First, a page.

Dorothy Parker, 26, is clearing out her desk on her last day as Vanity Fair’s drama critic.
She’d loved this job. She’d spent the past four years with Conde Nast publishing, first at Vogue. She was thrilled when she was moved up to Vanity Fair.
Vanity Fair, January 1920
Two weeks ago, the editor-in-chief, Frank Crowninshield, 47, had invited her for tea and scones at the Plaza Hotel. Dottie thought she was going to get that raise she had asked for.
Crownie apologetically explained that the regular drama critic she had replaced, P. G. Wodehouse, 38, was returning, so she’d have to go, of course. He also just mentioned that Mr. Nast, 46, wasn’t happy that so many Broadway producers complained about her negative reviews of their plays. Saying that Billie Burke, 35, the actress-wife of impresario Flo Ziegfeld, 52, had “thick ankles” was hardly theatrical criticism. Ziegfeld was threatening to pull his advertising.
Well, critics are supposed to give bad reviews too. That’s why they are “critics,” she thought. As she ordered the most expensive dessert.
Back at her apartment, her husband, Eddie, 26, still getting over the war, was no help. Parker had called her best friend, Vanity Fair managing editor Robert Benchley, 30, at his home in Scarsdale. He had come right down on the next train.
Adding her firing to that of their colleague, Robert Sherwood, 23, who was replaced by Nast’s children’s piano teacher, showed Parker and Benchley a pattern that they weren’t happy about.
In the office the next morning, Benchley had written his resignation. He had explained to Crownie—who hadn’t expected to lose a good managing editor—that the job wasn’t worth having without his two colleagues.
Parker was astounded. Benchley had a wife and two sons in the suburbs. Gertrude, 30, had said she would support her husband’s decision, but she sure wasn’t happy about it.
It was the greatest act of friendship I’d known,”
Parker said later.
So now, on her last day, taking everything she could with her from the office, leaving nothing but the scent of her favorite perfume, Coty’s Chypre, behind, Dottie was conjuring up all the free-lance ways she could keep writing and earning. Crownie had suggested working from home. But she didn’t even know how to change a typewriter ribbon.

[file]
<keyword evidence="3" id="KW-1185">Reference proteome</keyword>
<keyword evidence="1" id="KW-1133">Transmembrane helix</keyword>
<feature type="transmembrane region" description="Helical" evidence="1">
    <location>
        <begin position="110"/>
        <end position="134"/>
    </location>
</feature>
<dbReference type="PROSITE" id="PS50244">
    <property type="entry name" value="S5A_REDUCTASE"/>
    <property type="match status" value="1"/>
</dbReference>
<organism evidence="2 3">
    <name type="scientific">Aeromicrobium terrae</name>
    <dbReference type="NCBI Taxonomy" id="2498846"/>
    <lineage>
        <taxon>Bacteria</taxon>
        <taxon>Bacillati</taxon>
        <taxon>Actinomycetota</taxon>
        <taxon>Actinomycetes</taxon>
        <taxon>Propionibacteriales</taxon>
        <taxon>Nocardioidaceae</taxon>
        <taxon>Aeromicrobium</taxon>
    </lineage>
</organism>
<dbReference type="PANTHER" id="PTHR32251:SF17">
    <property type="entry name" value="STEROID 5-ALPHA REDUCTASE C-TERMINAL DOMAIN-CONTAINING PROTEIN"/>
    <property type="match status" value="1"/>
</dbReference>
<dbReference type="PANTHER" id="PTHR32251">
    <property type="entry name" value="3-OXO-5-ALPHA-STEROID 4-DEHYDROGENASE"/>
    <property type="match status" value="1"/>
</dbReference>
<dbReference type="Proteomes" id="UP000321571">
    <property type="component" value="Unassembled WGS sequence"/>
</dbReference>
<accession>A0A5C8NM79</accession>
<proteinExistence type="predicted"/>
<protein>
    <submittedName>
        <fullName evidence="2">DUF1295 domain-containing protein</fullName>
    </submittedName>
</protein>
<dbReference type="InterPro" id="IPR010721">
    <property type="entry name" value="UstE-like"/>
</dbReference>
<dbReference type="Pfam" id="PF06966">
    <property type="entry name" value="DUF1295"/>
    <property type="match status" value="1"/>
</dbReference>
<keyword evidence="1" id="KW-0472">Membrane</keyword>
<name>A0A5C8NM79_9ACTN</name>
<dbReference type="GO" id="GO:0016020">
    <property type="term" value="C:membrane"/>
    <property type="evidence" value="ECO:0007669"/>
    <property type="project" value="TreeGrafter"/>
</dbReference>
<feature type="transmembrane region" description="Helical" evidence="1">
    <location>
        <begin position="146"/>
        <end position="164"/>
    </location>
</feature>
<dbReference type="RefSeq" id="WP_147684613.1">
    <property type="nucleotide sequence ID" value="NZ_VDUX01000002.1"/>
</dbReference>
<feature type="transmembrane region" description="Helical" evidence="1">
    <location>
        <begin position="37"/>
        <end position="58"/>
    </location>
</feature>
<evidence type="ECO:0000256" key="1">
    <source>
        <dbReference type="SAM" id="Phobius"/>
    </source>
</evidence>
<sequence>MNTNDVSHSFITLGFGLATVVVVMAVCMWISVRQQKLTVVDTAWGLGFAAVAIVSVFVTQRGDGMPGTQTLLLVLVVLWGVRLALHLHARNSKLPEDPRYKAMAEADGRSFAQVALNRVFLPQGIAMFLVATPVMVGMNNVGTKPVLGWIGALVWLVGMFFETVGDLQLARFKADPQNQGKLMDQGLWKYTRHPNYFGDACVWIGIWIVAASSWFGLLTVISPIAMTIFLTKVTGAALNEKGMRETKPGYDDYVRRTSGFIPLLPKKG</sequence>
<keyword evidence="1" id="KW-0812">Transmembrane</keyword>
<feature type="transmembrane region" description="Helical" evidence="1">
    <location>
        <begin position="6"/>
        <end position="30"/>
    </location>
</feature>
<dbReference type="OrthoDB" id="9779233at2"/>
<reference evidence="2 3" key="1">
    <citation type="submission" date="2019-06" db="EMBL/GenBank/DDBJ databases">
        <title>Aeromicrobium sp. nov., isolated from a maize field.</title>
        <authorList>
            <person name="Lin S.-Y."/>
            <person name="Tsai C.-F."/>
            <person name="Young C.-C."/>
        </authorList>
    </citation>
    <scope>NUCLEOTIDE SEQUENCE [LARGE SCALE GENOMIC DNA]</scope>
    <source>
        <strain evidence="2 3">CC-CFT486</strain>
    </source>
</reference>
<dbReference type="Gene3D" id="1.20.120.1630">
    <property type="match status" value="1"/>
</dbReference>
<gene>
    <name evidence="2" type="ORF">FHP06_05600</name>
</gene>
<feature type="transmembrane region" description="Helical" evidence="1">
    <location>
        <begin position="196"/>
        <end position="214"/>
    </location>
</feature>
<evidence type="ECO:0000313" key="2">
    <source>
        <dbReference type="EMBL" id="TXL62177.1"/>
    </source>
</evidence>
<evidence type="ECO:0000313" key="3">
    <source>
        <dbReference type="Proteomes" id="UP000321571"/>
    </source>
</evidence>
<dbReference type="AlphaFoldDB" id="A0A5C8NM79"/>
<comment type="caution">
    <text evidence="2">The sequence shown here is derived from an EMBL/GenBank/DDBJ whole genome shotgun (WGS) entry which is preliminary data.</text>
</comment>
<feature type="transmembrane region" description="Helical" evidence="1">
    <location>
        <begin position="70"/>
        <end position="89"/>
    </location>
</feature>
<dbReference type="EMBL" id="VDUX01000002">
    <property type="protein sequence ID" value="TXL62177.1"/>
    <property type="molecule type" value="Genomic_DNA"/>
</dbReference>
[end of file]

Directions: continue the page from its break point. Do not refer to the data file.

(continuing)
Two of their New York newspaper friends, the Times drama critic Alexander Woollcott, just turned 33, and the city’s most-read columnist, FPA, 38, at the Tribune, with whom they lunch almost every day at the nearby Algonquin Hotel, have promised to promote them in their papers. That would get those New York publisher tongues wagging.
Because of his contract, Benchley had to stay on until the end of the month—he plans to go out with a piece, “The Social Life of the Newt.” He is being replaced by Princeton grad Edmund “Bunny” Wilson, 24. All Parker remembers about him is that he had hit on her during his job interview.
“Such Friends”: 100 Years Ago… is the basis for the book, “Such Friends”: The Literary 1920s, to be published by K. Donnelly Communications. For more information, email me at email@example.com.
This spring I will be talking about Scribner’s editor Maxwell Perkins and his relationships with F. Scott Fitzgerald, Ernest Hemingway, and others in both the University of Pittsburgh and Carnegie-Mellon University’s Osher Lifelong Learning programs.
Manager as Muse, about Perkins and his writers, is available on Amazon in both print and Kindle versions.
If you want to walk with me through Bloomsbury, you can download my audio walking tour, “Such Friends”: Virginia Woolf and the Bloomsbury Group.